Study participants share their blood and spit in the name of biomedical research. Now, a national group of experts says these volunteers should be told what scientists learn about their health from those samples.
In a report published Tuesday, an expert committee convened by the National Academies of Sciences, Engineering, and Medicine concluded that scientists and their institutions should routinely — and carefully — consider whether to return study results to participants. The report, which was sponsored by three of the leading federal health agencies, also recommends revising a federal regulation that’s caused confusion about when it’s permissible to share research findings with a participant.
“It’s really calling for a sea change in how we handle the issue of research results in studies with human specimens,” said Amy Lynn McGuire, one of the report’s authors and a biomedical ethics professor at Baylor College of Medicine.
More often than not, study findings about a single participant aren’t shared. Many research institutions have long been reluctant to return test results, whether they measured cardiac enzymes or cholesterol levels or sequenced their DNA. Among the chief concerns: Participants might misinterpret their results, the data might not be well-validated, and the work to prepare individuals’ results could further strain limited resources for research.
In recent years, that thinking has shifted in some parts of the scientific community as a growing body of evidence suggests study participants want to know what researchers find. The All of Us initiative — which launched in May and aims to compile detailed health profiles of 1 million Americans — will share data and certain study results with participants. The National Institutes of Health initiative says doing so will help participants learn more about their own health. Some drug companies, including Janssen and Pfizer, have tested out the practice in clinical trials they’ve sponsored.
The authors say that the more value results hold for a participant and the more feasible it is to release the data, the stronger the case is that the information should be shared. It’s possible to effectively communicate the meaning — and limitations — of those results to a participant to minimize the risk that any findings might be interpreted incorrectly, the authors say.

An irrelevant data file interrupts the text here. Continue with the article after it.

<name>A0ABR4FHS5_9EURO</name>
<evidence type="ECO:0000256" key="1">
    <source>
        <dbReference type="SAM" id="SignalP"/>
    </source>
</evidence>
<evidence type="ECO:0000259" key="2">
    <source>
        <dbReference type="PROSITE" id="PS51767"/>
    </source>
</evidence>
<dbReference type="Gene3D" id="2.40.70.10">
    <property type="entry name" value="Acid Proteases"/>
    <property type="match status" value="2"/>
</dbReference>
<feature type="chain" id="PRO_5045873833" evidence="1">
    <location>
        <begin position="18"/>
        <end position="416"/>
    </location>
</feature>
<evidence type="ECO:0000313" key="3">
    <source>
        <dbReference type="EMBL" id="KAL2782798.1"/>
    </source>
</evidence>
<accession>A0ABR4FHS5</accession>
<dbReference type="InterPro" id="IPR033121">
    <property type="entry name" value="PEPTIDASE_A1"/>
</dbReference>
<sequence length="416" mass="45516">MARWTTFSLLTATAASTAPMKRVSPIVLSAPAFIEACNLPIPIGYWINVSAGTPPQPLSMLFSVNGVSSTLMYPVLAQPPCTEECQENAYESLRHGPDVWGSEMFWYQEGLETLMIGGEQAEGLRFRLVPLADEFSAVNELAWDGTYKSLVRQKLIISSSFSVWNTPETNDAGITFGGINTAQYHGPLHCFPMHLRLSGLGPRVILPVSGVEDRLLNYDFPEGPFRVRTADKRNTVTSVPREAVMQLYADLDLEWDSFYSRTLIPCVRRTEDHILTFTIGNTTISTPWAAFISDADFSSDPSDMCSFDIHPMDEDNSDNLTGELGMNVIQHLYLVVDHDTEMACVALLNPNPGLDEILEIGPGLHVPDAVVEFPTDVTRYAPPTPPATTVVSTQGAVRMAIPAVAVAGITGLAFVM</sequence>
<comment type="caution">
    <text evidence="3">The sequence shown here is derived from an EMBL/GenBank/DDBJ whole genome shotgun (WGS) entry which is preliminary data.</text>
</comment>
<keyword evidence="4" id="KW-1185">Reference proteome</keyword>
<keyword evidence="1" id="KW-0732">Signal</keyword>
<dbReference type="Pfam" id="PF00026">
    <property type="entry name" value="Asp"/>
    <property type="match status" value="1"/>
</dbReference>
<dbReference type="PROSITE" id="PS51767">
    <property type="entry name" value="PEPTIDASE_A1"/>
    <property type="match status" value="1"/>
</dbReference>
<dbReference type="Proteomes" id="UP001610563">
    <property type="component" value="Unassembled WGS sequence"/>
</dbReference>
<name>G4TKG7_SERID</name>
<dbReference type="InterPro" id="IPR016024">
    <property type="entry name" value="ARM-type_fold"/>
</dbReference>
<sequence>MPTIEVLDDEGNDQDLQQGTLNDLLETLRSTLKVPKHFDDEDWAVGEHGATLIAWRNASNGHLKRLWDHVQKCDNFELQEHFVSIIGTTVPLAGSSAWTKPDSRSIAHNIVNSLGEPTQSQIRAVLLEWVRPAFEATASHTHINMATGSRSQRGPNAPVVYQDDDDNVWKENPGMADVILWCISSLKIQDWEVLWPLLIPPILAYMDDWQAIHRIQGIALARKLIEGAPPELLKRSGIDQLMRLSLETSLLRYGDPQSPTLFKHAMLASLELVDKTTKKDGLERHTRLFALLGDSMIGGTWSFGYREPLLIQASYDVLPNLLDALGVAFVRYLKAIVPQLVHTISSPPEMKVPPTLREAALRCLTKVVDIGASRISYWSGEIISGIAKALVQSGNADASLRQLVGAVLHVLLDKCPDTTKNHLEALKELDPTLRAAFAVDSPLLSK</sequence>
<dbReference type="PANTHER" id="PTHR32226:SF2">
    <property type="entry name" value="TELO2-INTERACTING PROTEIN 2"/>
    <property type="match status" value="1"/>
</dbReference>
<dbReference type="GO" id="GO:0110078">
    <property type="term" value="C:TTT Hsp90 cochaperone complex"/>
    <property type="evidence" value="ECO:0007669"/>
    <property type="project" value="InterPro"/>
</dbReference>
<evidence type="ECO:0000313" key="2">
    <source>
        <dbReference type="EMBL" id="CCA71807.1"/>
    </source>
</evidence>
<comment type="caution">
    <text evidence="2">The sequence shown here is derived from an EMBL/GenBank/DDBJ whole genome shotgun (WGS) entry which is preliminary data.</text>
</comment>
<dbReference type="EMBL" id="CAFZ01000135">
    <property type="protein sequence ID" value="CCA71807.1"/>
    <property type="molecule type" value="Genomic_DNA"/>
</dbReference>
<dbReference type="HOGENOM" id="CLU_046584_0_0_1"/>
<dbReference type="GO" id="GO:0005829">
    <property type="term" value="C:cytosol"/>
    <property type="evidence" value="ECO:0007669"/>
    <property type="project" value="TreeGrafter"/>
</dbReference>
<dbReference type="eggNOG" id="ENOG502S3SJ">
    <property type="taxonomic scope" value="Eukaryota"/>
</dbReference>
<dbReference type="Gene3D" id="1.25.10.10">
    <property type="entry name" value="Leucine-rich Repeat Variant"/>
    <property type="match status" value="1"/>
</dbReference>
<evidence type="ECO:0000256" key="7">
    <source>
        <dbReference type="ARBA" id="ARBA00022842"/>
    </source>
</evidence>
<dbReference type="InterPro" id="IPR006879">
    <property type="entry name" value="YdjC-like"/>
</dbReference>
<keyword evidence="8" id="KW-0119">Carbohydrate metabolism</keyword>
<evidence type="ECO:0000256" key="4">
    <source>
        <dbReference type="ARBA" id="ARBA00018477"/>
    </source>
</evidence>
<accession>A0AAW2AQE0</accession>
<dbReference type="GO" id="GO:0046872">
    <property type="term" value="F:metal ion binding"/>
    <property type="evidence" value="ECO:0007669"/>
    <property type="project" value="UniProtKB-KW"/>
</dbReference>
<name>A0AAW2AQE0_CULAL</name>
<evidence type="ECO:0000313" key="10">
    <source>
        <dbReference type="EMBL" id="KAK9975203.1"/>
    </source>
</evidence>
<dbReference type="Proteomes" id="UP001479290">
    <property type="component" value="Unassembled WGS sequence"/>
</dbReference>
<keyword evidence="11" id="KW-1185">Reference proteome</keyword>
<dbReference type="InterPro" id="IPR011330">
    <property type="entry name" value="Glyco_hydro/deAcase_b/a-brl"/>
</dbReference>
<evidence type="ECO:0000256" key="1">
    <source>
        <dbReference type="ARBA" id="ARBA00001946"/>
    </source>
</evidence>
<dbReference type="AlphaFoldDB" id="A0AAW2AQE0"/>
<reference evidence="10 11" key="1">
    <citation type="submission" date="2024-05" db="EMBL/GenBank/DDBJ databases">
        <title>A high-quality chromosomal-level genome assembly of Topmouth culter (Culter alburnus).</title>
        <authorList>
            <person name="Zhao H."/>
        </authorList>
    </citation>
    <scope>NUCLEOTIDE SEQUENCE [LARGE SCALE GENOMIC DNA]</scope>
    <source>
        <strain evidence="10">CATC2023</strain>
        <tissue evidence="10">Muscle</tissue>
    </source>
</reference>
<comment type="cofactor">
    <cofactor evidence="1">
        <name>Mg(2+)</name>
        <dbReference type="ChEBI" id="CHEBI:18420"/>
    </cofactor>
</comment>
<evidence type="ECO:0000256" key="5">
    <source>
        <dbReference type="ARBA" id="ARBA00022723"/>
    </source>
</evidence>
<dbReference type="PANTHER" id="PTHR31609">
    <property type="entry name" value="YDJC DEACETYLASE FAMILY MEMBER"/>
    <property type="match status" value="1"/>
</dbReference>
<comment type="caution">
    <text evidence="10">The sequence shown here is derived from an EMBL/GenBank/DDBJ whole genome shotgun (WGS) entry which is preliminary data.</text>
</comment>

“From an investigator’s perspective, there should be planning about whether to return results, and if so, how to do so,” McGuire said.
Another issue that has created confusion about returning research results: conflicting regulations. Patients who participate in research can request some study results under HIPAA. But the Centers for Medicare and Medicaid Services (which sponsored the report with the NIH and Food and Drug Administration) doesn’t allow research institutions to return results from labs that aren’t certified under the Clinical Laboratory Improvement Amendments of 1988, or CLIA.
The authors’ conclusion: CMS should revise that policy to allow results to be returned from non-CLIA certified labs when a participant requests the record and an institutional review board gives the all-clear. The committee also says the NIH should spearhead an effort to come up with a new quality-control system that could serve as an alternative to CLIA to make sure all study data is up to snuff.
But there are still big questions about what happens once more participants have their research results in hand.
“It is going to be a real challenge to return these results in a way that is helpful for people,” said Dr. Ellen Wright Clayton, a professor of health policy at Vanderbilt University Law School who studies the translation of research to clinical care.
Clayton said it’s good that there’s a focus on making sure people don’t misinterpret results. But making sure people can actually use them in a meaningful way is an entirely different issue.
“That requires access to knowledgeable clinicians who can help people navigate the system, including payers who may be unwilling to provide coverage,” Clayton said. That might be difficult for some participants, such as those who don’t have easy access to good health care or those who are uninsured. And it’s also not clear physicians are ready to receive those results from patients, particularly if the data shared is outside a doctor’s specialty, Clayton said.
“It’s going to be super important to study the impact of this practice,” she said.
McGuire and the other authors agree: It will take more research and experience to nail down the best practices of determining how and when to share research results. The research community needs to strike a delicate balance between the interests of research participants, safety and quality considerations, and the burden on researchers. And they know figuring that out won’t happen overnight.
“That’s kind of a culture change we think will take time,” McGuire said.